All entries for March 2008

March 11, 2008

El Comandante Calls It a Day

Castro, Fidel; Ramonet, Ignacio ed., Hurley, Andrew trans., My Life – Fidel Castro, (London: Penguin and Allen Lane, 2007), pp. 724+ 

Well, there we have it. The comandante has stepped down. And what a timely resignation it is for Fidel. Never have the whims of world power gone wonkier since the collapse of the Soviet Union. Today, we face a capital recession that is giving investors worldwide a boneshaking run for their money. We perceive a smoldering Afghanistan and a broken Iraqi population that leave us wondering who the bloodiest dictators really are.  And on top of that, we have to put up with a United States at its lowest ebb, headed by the worst bungler in presidential history. There has never been a riper moment for summing up the lifetime and adventures of Fidel Alejandro Castro Ruz, ex-President of Cuba and leader of the Cuban Revolution since 1958.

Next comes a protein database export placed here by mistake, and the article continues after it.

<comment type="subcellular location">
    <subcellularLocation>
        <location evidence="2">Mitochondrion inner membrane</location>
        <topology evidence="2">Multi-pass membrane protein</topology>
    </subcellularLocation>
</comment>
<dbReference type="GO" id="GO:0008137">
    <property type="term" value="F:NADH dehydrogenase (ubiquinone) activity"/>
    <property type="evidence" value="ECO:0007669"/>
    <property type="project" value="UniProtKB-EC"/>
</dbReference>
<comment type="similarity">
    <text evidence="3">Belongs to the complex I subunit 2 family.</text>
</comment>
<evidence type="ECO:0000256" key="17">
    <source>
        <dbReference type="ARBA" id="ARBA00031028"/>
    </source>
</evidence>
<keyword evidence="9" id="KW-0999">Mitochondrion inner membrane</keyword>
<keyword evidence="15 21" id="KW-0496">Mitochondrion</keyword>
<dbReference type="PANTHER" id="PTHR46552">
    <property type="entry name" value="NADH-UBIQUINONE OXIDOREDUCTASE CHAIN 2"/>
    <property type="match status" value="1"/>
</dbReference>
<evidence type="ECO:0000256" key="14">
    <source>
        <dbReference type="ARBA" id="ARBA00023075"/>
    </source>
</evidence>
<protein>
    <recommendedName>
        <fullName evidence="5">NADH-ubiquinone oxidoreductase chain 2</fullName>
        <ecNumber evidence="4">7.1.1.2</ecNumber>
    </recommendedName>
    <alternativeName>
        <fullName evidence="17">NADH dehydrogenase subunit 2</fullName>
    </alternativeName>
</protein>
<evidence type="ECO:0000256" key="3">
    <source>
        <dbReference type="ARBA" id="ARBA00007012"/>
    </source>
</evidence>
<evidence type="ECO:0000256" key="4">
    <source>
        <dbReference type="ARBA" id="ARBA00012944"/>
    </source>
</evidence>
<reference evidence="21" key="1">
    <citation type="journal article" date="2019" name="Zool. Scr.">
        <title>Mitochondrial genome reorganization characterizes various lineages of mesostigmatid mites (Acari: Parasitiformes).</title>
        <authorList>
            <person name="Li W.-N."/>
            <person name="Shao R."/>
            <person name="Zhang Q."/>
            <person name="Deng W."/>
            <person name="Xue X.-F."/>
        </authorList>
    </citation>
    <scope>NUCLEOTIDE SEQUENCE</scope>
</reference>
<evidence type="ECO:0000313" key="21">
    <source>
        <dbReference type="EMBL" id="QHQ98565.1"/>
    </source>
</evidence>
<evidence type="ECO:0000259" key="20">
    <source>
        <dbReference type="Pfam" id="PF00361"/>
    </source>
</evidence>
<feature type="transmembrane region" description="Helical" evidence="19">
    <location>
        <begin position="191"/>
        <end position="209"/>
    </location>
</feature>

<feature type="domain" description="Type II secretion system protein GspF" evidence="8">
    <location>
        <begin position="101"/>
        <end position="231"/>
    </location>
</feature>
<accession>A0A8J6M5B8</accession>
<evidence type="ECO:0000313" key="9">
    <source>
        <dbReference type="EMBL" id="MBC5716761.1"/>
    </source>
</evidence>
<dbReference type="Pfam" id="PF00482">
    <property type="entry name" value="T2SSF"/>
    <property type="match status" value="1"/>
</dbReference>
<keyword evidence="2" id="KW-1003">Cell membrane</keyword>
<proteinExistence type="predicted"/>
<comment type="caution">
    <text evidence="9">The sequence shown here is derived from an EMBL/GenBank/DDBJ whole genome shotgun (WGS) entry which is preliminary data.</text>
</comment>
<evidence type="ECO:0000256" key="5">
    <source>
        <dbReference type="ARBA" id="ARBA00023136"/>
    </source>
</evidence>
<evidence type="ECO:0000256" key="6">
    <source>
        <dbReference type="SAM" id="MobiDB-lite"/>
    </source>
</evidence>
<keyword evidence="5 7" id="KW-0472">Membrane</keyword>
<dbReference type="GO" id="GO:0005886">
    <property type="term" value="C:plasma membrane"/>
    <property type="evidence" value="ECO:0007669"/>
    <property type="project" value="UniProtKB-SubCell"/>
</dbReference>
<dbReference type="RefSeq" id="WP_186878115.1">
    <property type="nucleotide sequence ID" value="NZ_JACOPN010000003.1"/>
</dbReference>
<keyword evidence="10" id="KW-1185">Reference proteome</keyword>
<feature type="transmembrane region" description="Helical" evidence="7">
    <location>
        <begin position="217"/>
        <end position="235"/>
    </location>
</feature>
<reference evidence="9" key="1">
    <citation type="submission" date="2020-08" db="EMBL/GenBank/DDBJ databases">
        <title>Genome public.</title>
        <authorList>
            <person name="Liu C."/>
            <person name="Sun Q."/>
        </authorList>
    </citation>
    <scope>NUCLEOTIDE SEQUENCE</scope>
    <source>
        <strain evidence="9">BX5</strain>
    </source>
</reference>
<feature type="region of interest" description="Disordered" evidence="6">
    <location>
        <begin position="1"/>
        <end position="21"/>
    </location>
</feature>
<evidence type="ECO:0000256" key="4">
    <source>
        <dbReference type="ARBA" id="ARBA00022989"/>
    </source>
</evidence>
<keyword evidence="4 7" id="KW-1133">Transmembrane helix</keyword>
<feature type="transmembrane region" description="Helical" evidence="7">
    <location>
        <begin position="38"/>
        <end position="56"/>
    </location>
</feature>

Sooner or later, somebody had to do this mammoth task. Fidel himself made it clear his time was too precious to lavish on writing self-narratives. But Ignacio Ramonet found a way of tapping his subject’s notable gift of the gab. The result is an assisted autobiography, with a researcher asking the questions, and Castro answering, recollecting, clarifying and fine-tuning the facts of a 49-year long stint as Cuban leader. The format suits Castro’s penchant for oratory, and readers of his 626-page, 28-chapter exchange with Professor Ramonet, editor of Le Monde Diplomatique, will find in Castro’s meticulous answers that same eloquence that triggered Nobel laureate Gabriel Garcia Marquez’s wonder at the Revolutionary’s rhetorical panache. Castro ‘begins almost inaudibly, his path uncertain, but he takes advantage of any glimmer, any spark, to gain ground, little by little, until suddenly he casts off – and takes control of his audience’, writes Marquez. ‘My Life – Fidel Castro’, is the result of some 100 hours of face-to-face conversation that an ailing Castro chose to grant Ramonet.